I need a new camera. I think I've about worn out my faithful Canon. Ben has given me a perfect suggestion, but there are other things on The List ahead of a new camera for me.

Christmas is coming. Hint, hint, my family, hint hint, wink wink.

My old, yet trusty camera helped me capture these shots just now, of life from my vantage point. Just a slight glimpse, of course. I like my secrets.

And I love October! Changes. Change can be strange, hard, unpleasant, lovely, frightening, and good. Seasonal changes are crucial for living things, and we are all creatures here on Earth. Little, fragile, hopeful creaturely creatures.

October in my neck of the woods means a few late tomatoes and other delicious harvest delights, leaves dressing up for their grand final farewell, blue skies, stormy skies, and soggy ground, beloved, best-friend sandals forlornly positioned back into the closet, wet muddy boots and shoes by the front door, piles of pumpkins and plastic bags of tiny candy-bars at the grocery stores, rapidly thumping then intermittent windshield wipers, fired-up furnaces and wood stoves, hot beverages gingerly handed to grateful loved ones during chilly evenings along with snuggly, fresh-scented blankets. Too-many catalogs in the mailbox each day, election noise and propaganda, a bit of lethargy in the in-between, and yet, a certain excitement brought on from gusts of wind, splattering rain, and the promise of something unknown about to happen...soon.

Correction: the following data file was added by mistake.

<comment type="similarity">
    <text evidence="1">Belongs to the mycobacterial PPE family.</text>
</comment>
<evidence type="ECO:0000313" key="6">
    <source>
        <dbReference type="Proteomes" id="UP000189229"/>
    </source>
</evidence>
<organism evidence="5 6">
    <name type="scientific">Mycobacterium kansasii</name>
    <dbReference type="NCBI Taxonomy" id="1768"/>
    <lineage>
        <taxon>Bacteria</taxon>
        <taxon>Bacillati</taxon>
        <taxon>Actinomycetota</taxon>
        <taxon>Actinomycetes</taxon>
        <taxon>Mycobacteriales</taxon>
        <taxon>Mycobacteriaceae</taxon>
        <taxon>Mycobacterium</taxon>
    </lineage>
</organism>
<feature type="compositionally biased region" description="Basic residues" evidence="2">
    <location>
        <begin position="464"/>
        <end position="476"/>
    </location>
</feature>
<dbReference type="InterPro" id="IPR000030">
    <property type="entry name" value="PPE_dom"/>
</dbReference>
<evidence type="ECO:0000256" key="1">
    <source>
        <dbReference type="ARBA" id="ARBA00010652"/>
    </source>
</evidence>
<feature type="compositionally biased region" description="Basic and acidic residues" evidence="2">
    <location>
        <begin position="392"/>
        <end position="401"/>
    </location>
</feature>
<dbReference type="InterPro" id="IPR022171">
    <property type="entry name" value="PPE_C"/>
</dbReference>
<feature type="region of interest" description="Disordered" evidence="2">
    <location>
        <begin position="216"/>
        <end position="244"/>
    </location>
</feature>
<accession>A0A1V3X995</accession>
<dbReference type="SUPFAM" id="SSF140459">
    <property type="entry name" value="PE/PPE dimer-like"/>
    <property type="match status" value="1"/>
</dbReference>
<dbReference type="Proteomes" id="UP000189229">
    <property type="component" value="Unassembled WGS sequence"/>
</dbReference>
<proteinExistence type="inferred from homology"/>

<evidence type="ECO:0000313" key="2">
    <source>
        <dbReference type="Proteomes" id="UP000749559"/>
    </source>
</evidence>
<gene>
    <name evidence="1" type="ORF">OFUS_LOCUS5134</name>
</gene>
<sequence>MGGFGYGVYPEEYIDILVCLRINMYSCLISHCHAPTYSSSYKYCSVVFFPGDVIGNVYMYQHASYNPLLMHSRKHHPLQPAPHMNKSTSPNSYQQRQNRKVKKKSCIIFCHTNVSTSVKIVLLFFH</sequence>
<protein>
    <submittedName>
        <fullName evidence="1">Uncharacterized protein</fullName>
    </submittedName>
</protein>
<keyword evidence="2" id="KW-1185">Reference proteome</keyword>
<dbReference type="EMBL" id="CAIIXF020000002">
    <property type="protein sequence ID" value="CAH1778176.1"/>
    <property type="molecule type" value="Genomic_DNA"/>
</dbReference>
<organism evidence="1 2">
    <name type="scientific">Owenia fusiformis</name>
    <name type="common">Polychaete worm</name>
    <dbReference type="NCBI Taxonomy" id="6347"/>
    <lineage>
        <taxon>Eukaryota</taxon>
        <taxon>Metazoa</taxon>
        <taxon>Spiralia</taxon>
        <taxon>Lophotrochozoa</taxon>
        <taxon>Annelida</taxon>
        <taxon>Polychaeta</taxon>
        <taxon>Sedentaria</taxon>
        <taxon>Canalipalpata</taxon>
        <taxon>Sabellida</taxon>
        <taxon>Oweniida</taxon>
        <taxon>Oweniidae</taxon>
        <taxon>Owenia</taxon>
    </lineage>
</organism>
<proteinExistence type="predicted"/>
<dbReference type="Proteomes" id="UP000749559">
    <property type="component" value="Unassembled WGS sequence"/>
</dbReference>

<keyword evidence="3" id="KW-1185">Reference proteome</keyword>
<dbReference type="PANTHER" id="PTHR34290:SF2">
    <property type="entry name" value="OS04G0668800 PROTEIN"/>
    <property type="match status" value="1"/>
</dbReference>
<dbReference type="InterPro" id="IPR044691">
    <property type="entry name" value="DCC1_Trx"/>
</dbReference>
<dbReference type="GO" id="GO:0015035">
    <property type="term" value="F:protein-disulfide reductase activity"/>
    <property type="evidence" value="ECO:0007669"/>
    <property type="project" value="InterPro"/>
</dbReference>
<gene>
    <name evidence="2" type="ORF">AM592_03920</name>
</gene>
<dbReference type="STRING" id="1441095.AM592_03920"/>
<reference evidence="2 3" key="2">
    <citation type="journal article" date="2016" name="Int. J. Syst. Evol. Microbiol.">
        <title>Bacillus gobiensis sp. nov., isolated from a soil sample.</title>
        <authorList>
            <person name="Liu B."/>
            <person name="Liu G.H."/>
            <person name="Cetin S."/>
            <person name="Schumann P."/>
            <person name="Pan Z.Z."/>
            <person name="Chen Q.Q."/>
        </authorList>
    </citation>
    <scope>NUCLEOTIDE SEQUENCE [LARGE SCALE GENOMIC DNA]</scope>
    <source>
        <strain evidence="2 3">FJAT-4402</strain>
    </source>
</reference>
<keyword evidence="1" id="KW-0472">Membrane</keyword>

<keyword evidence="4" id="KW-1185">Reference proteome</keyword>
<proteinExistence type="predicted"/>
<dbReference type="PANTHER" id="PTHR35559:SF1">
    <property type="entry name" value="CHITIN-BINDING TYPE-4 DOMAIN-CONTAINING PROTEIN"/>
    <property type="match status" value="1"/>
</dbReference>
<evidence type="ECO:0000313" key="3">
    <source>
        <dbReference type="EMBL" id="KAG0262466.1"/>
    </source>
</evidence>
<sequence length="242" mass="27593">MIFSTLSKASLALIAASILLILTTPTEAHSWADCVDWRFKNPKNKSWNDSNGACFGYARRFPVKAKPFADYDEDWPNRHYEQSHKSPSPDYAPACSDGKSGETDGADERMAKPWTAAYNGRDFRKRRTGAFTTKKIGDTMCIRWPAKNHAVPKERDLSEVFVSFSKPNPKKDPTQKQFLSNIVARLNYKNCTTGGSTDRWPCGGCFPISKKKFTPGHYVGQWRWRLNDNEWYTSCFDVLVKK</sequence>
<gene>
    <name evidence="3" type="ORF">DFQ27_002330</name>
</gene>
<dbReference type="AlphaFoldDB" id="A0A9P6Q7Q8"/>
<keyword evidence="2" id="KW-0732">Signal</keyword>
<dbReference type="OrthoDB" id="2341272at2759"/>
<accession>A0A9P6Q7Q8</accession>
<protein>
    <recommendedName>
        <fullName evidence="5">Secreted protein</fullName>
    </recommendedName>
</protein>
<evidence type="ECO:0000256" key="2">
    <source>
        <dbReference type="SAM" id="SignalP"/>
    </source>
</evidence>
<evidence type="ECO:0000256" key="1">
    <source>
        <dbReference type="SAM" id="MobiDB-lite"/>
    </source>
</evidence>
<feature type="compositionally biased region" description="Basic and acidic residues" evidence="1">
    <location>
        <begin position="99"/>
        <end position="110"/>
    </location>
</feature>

Monday, October 08, 2007

Similar Humanity and Compassion

"Years after the Spanish civil war, George Orwell used to tell the tale of his refusal to kill a fascist soldier. Crawling close to the enemy trenches, he caught a fascist in his rifle sights who was holding up his trousers as he ran. Orwell could not pull the trigger. 'I had come here to shoot at 'Fascists'; but a man who is holding up his trousers isn't a 'Fascist', he is visibly a fellow creature.' Would that the world could witness similar humanity and compassion today from those who worship the Creator of humanity and serve the Author of compassion." ~~from Fit Bodies Fat Minds, by Os Guinness

Thursday, October 04, 2007

Stormy Weather

A weird week this has been. What we'd planned couldn't be undertaken because the entire Pacific Ocean decided to rise up and storm eastward over the Coast Range to our valley deluging us for many days.

Currently we have a 'lake' on the south side of our property which receives the raindrops with pitter patters all night long. Pleasant sound really. Said lake wasn't there a week ago. When it stops raining I am compelled to count the pets and children every now and again, to be sure they haven't been sucked into this mucky mire which Joe has named the La Brea Tar Pits.

Fantastically beautiful menacing skies and gorgeous sunsets have been the upside to these storms. Clean air, fresh scents, vibrant colors. Amazing cloud formations.